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Evaluation of the total maximum allocated load of dissolved inorganic nitrogen using a watershed–coastal ocean coupled model
- Chen, Yuren, Cheng, Weicong, Zhang, Heng, Qiao, Jiawei, Liu, Jiahuan, Shi, Zhen, Gong, Wenping
- The Science of the total environment 2019 v.673 pp. 734-749
- algorithms, coasts, dissolved inorganic nitrogen, models, nutrients, pollution control, pollution load, prediction, spatial variation, temporal variation, urban planning, variance, water quality, watersheds, wet season, zoning, South China Sea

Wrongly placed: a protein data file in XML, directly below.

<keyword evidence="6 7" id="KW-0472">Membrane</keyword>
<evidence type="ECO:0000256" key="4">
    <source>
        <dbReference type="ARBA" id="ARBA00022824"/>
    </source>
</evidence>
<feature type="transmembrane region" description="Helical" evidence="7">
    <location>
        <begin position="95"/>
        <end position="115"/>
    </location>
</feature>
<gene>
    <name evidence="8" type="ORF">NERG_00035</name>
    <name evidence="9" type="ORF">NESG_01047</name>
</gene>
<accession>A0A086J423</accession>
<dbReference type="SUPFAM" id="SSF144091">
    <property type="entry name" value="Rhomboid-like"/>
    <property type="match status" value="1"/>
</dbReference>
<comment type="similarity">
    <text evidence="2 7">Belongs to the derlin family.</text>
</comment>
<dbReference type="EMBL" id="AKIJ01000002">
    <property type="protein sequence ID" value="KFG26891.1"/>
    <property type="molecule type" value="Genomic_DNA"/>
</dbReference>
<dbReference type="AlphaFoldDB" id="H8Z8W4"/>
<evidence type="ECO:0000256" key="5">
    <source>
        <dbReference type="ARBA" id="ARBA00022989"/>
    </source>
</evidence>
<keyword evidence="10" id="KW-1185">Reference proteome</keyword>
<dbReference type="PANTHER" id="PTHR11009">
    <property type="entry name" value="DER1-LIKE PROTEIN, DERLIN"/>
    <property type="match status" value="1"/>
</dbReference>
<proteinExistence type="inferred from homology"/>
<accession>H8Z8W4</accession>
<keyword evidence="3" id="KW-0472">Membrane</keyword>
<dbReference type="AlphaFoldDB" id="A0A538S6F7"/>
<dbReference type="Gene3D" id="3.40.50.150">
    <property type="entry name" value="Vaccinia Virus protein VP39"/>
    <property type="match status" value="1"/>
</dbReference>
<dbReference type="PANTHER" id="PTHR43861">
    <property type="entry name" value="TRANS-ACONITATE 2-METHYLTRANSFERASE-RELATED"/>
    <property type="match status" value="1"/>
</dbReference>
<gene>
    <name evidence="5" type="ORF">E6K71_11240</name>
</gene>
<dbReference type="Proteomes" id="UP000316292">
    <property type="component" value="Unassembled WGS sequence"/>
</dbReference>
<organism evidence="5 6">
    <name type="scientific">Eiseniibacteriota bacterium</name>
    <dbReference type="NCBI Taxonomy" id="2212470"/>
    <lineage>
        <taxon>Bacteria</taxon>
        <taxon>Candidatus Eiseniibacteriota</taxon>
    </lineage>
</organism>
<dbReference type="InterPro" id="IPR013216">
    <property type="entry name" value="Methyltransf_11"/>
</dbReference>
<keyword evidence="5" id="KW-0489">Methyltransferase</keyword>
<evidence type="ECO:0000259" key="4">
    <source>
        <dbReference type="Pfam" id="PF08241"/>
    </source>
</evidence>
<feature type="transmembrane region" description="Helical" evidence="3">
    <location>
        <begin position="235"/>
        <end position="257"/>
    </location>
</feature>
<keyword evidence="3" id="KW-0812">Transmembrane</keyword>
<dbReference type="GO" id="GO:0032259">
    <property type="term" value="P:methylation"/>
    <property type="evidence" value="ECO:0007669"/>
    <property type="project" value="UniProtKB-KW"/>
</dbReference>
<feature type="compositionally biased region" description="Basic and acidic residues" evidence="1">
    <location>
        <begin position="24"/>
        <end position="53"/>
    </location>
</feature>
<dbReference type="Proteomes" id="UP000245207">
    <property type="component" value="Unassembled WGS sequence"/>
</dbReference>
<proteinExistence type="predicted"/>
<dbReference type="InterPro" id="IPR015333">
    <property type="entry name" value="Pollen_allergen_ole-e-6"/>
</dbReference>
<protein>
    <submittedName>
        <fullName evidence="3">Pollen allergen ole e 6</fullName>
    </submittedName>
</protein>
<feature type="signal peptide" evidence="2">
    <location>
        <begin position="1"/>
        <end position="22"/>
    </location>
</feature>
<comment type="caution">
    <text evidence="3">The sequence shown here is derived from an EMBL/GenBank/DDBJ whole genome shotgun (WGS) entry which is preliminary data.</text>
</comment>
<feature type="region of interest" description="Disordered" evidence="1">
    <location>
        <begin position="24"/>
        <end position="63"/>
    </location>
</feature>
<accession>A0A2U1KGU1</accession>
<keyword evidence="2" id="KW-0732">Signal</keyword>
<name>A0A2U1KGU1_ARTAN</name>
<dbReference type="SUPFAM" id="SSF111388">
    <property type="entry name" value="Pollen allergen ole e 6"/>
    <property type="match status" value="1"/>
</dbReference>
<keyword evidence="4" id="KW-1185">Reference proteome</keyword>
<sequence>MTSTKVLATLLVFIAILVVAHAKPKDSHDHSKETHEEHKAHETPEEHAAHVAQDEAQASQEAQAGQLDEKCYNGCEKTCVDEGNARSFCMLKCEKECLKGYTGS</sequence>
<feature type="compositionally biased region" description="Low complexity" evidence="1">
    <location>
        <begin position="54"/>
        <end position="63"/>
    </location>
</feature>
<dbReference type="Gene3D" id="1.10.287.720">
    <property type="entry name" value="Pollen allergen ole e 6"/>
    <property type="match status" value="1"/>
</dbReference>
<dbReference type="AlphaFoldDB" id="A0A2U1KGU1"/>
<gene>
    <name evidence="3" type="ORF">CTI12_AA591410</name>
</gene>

- Due to the recent rapid increase in human activity and economic development, many coastal areas have recently experienced a high degree of land-based pollution. Evaluating the total maximum allocated load (TMAL) of dissolved inorganic nitrogen (DIN) nutrients and the remaining capacity is of importance for improving water quality. A considerable amount of nutrients derived from the coastal watershed can be found in wet seasons, which is non-negligible for the estimation of remaining capacity. Therefore, we use a watershed–coastal ocean coupled model combined with an optimization algorithm to tackle this issue. In contrast with previous studies, this study provides a method to estimate the spatiotemporal variations in TMALs and we then compare it to the current DIN nutrient load, including both point sources and non-point sources. Our results suggest that the TMAL of Daya Bay (DB), which is located in the northern part of the South China Sea, is about 7976 metric tons per year (t/yr) and ranges from 191 metric tons per month (t/month) to 1072 t/month. The increase of non-point source (NPS) DIN input also plays an important role in daily overload events during wet seasons. Moreover, the TMALs show an inverse exponential correlation with the water age, but only about 65% of the variance is explained. This suggests that the variations from the optimization algorithm and from local water function zoning plans are also important. According to our prediction of the DIN input, the TMAL of DB will soon be exhausted in the next several years. Consequently, prompt actions are necessary to consider the distribution of TMALs in urban developments and to decelerate the rapid growth of DIN input. Therefore, the results of this study will be helpful for both local pollution control and future urban planning.